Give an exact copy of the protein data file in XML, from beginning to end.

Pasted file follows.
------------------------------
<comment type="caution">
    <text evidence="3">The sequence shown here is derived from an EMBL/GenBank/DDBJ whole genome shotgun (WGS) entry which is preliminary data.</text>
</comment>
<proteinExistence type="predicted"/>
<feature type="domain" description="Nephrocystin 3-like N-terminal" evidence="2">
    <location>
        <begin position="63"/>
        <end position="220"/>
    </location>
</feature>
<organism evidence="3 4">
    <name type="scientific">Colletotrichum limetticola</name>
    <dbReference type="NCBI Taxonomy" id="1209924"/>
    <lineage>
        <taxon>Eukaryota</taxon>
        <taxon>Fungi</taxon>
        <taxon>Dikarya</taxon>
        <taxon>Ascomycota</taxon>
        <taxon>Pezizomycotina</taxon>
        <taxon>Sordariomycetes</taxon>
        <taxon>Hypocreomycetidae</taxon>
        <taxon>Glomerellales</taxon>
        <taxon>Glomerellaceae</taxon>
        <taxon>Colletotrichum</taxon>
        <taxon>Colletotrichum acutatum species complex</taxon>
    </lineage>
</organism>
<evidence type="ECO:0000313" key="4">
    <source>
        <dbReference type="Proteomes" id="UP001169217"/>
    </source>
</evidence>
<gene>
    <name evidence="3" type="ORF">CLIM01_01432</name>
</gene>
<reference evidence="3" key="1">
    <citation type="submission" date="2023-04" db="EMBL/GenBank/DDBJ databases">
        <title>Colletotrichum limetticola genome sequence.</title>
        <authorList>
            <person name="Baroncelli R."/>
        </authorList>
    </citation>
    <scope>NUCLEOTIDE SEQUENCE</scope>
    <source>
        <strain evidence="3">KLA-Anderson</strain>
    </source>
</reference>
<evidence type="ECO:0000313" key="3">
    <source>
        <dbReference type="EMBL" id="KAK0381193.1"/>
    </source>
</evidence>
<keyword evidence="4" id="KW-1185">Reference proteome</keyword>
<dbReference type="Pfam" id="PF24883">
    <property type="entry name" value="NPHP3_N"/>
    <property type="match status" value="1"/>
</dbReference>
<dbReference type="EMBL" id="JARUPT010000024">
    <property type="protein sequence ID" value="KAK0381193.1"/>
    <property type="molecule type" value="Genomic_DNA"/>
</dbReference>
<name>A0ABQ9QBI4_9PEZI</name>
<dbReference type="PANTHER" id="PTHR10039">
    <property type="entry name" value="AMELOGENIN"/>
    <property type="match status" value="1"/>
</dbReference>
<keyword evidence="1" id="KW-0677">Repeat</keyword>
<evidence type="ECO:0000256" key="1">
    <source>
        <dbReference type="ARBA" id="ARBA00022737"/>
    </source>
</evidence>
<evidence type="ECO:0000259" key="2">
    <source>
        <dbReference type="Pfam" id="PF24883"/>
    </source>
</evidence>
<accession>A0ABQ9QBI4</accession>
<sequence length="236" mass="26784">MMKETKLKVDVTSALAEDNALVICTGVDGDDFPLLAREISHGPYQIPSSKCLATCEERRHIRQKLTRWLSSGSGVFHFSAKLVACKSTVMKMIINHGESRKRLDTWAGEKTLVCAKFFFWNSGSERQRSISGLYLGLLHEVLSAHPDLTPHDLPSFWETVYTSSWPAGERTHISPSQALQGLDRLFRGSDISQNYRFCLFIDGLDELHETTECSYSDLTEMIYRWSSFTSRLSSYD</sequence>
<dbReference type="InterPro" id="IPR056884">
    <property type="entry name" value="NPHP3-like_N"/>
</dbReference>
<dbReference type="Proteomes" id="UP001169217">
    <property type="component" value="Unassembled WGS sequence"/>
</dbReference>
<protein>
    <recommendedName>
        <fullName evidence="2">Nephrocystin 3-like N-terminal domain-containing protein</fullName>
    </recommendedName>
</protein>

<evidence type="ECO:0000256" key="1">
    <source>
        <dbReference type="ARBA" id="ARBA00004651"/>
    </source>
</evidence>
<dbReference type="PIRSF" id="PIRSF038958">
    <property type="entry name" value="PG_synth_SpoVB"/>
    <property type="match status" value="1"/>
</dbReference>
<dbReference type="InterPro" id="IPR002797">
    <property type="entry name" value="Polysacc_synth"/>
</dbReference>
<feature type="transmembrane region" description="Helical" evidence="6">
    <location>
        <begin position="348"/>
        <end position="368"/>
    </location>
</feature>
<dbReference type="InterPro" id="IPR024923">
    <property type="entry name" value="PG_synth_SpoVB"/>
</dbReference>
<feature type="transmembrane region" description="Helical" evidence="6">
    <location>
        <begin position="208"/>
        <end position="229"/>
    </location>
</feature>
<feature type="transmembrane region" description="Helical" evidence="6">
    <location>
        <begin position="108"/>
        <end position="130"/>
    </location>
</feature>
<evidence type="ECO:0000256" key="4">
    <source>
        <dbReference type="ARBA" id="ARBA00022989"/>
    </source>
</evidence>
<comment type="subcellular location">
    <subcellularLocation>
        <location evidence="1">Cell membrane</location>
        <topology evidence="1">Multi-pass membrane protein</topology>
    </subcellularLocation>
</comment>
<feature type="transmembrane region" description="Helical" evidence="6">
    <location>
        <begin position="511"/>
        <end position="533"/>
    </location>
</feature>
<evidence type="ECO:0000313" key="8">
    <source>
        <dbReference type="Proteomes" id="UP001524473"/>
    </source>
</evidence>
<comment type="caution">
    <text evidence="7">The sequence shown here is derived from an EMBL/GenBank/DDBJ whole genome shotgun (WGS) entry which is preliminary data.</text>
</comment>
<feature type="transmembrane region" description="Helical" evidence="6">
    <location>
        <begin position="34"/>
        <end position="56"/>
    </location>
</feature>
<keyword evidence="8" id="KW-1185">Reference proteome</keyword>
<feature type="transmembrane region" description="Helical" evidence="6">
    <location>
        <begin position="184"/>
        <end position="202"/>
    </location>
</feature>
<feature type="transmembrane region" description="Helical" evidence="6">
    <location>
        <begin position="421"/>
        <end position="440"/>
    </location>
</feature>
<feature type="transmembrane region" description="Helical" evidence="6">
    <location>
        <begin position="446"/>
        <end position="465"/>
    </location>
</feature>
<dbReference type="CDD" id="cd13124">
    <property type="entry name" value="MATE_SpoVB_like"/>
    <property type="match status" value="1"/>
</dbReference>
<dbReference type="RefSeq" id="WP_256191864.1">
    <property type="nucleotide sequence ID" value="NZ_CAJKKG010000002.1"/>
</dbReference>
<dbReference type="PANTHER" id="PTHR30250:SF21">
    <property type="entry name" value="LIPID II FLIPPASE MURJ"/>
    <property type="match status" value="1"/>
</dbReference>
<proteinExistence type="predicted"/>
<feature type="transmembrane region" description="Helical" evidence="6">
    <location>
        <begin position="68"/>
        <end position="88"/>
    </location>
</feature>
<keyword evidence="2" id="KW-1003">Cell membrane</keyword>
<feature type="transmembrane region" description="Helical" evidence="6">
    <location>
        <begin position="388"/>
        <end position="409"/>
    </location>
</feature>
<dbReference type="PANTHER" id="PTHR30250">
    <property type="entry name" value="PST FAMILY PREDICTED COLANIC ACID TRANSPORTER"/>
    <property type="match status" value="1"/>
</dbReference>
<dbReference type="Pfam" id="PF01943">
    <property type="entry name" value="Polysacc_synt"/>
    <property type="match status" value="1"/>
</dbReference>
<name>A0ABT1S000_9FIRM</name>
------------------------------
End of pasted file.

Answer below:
<comment type="caution">
    <text evidence="3">The sequence shown here is derived from an EMBL/GenBank/DDBJ whole genome shotgun (WGS) entry which is preliminary data.</text>
</comment>
<proteinExistence type="predicted"/>
<feature type="domain" description="Nephrocystin 3-like N-terminal" evidence="2">
    <location>
        <begin position="63"/>
        <end position="220"/>
    </location>
</feature>
<organism evidence="3 4">
    <name type="scientific">Colletotrichum limetticola</name>
    <dbReference type="NCBI Taxonomy" id="1209924"/>
    <lineage>
        <taxon>Eukaryota</taxon>
        <taxon>Fungi</taxon>
        <taxon>Dikarya</taxon>
        <taxon>Ascomycota</taxon>
        <taxon>Pezizomycotina</taxon>
        <taxon>Sordariomycetes</taxon>
        <taxon>Hypocreomycetidae</taxon>
        <taxon>Glomerellales</taxon>
        <taxon>Glomerellaceae</taxon>
        <taxon>Colletotrichum</taxon>
        <taxon>Colletotrichum acutatum species complex</taxon>
    </lineage>
</organism>
<evidence type="ECO:0000313" key="4">
    <source>
        <dbReference type="Proteomes" id="UP001169217"/>
    </source>
</evidence>
<gene>
    <name evidence="3" type="ORF">CLIM01_01432</name>
</gene>
<reference evidence="3" key="1">
    <citation type="submission" date="2023-04" db="EMBL/GenBank/DDBJ databases">
        <title>Colletotrichum limetticola genome sequence.</title>
        <authorList>
            <person name="Baroncelli R."/>
        </authorList>
    </citation>
    <scope>NUCLEOTIDE SEQUENCE</scope>
    <source>
        <strain evidence="3">KLA-Anderson</strain>
    </source>
</reference>
<evidence type="ECO:0000313" key="3">
    <source>
        <dbReference type="EMBL" id="KAK0381193.1"/>
    </source>
</evidence>
<keyword evidence="4" id="KW-1185">Reference proteome</keyword>
<dbReference type="Pfam" id="PF24883">
    <property type="entry name" value="NPHP3_N"/>
    <property type="match status" value="1"/>
</dbReference>
<dbReference type="EMBL" id="JARUPT010000024">
    <property type="protein sequence ID" value="KAK0381193.1"/>
    <property type="molecule type" value="Genomic_DNA"/>
</dbReference>
<name>A0ABQ9QBI4_9PEZI</name>
<dbReference type="PANTHER" id="PTHR10039">
    <property type="entry name" value="AMELOGENIN"/>
    <property type="match status" value="1"/>
</dbReference>
<keyword evidence="1" id="KW-0677">Repeat</keyword>
<evidence type="ECO:0000256" key="1">
    <source>
        <dbReference type="ARBA" id="ARBA00022737"/>
    </source>
</evidence>
<evidence type="ECO:0000259" key="2">
    <source>
        <dbReference type="Pfam" id="PF24883"/>
    </source>
</evidence>
<accession>A0ABQ9QBI4</accession>
<sequence length="236" mass="26784">MMKETKLKVDVTSALAEDNALVICTGVDGDDFPLLAREISHGPYQIPSSKCLATCEERRHIRQKLTRWLSSGSGVFHFSAKLVACKSTVMKMIINHGESRKRLDTWAGEKTLVCAKFFFWNSGSERQRSISGLYLGLLHEVLSAHPDLTPHDLPSFWETVYTSSWPAGERTHISPSQALQGLDRLFRGSDISQNYRFCLFIDGLDELHETTECSYSDLTEMIYRWSSFTSRLSSYD</sequence>
<dbReference type="InterPro" id="IPR056884">
    <property type="entry name" value="NPHP3-like_N"/>
</dbReference>
<dbReference type="Proteomes" id="UP001169217">
    <property type="component" value="Unassembled WGS sequence"/>
</dbReference>
<protein>
    <recommendedName>
        <fullName evidence="2">Nephrocystin 3-like N-terminal domain-containing protein</fullName>
    </recommendedName>
</protein>

<evidence type="ECO:0000256" key="1">
    <source>
        <dbReference type="ARBA" id="ARBA00004651"/>
    </source>
</evidence>
<dbReference type="PIRSF" id="PIRSF038958">
    <property type="entry name" value="PG_synth_SpoVB"/>
    <property type="match status" value="1"/>
</dbReference>
<dbReference type="InterPro" id="IPR002797">
    <property type="entry name" value="Polysacc_synth"/>
</dbReference>
<feature type="transmembrane region" description="Helical" evidence="6">
    <location>
        <begin position="348"/>
        <end position="368"/>
    </location>
</feature>
<dbReference type="InterPro" id="IPR024923">
    <property type="entry name" value="PG_synth_SpoVB"/>
</dbReference>
<feature type="transmembrane region" description="Helical" evidence="6">
    <location>
        <begin position="208"/>
        <end position="229"/>
    </location>
</feature>
<feature type="transmembrane region" description="Helical" evidence="6">
    <location>
        <begin position="108"/>
        <end position="130"/>
    </location>
</feature>
<evidence type="ECO:0000256" key="4">
    <source>
        <dbReference type="ARBA" id="ARBA00022989"/>
    </source>
</evidence>
<comment type="subcellular location">
    <subcellularLocation>
        <location evidence="1">Cell membrane</location>
        <topology evidence="1">Multi-pass membrane protein</topology>
    </subcellularLocation>
</comment>
<feature type="transmembrane region" description="Helical" evidence="6">
    <location>
        <begin position="511"/>
        <end position="533"/>
    </location>
</feature>
<evidence type="ECO:0000313" key="8">
    <source>
        <dbReference type="Proteomes" id="UP001524473"/>
    </source>
</evidence>
<comment type="caution">
    <text evidence="7">The sequence shown here is derived from an EMBL/GenBank/DDBJ whole genome shotgun (WGS) entry which is preliminary data.</text>
</comment>
<feature type="transmembrane region" description="Helical" evidence="6">
    <location>
        <begin position="34"/>
        <end position="56"/>
    </location>
</feature>
<keyword evidence="8" id="KW-1185">Reference proteome</keyword>
<feature type="transmembrane region" description="Helical" evidence="6">
    <location>
        <begin position="184"/>
        <end position="202"/>
    </location>
</feature>
<feature type="transmembrane region" description="Helical" evidence="6">
    <location>
        <begin position="421"/>
        <end position="440"/>
    </location>
</feature>
<feature type="transmembrane region" description="Helical" evidence="6">
    <location>
        <begin position="446"/>
        <end position="465"/>
    </location>
</feature>
<dbReference type="CDD" id="cd13124">
    <property type="entry name" value="MATE_SpoVB_like"/>
    <property type="match status" value="1"/>
</dbReference>
<dbReference type="RefSeq" id="WP_256191864.1">
    <property type="nucleotide sequence ID" value="NZ_CAJKKG010000002.1"/>
</dbReference>
<dbReference type="PANTHER" id="PTHR30250:SF21">
    <property type="entry name" value="LIPID II FLIPPASE MURJ"/>
    <property type="match status" value="1"/>
</dbReference>
<proteinExistence type="predicted"/>
<feature type="transmembrane region" description="Helical" evidence="6">
    <location>
        <begin position="68"/>
        <end position="88"/>
    </location>
</feature>
<keyword evidence="2" id="KW-1003">Cell membrane</keyword>
<feature type="transmembrane region" description="Helical" evidence="6">
    <location>
        <begin position="388"/>
        <end position="409"/>
    </location>
</feature>
<dbReference type="PANTHER" id="PTHR30250">
    <property type="entry name" value="PST FAMILY PREDICTED COLANIC ACID TRANSPORTER"/>
    <property type="match status" value="1"/>
</dbReference>
<dbReference type="Pfam" id="PF01943">
    <property type="entry name" value="Polysacc_synt"/>
    <property type="match status" value="1"/>
</dbReference>
<name>A0ABT1S000_9FIRM</name>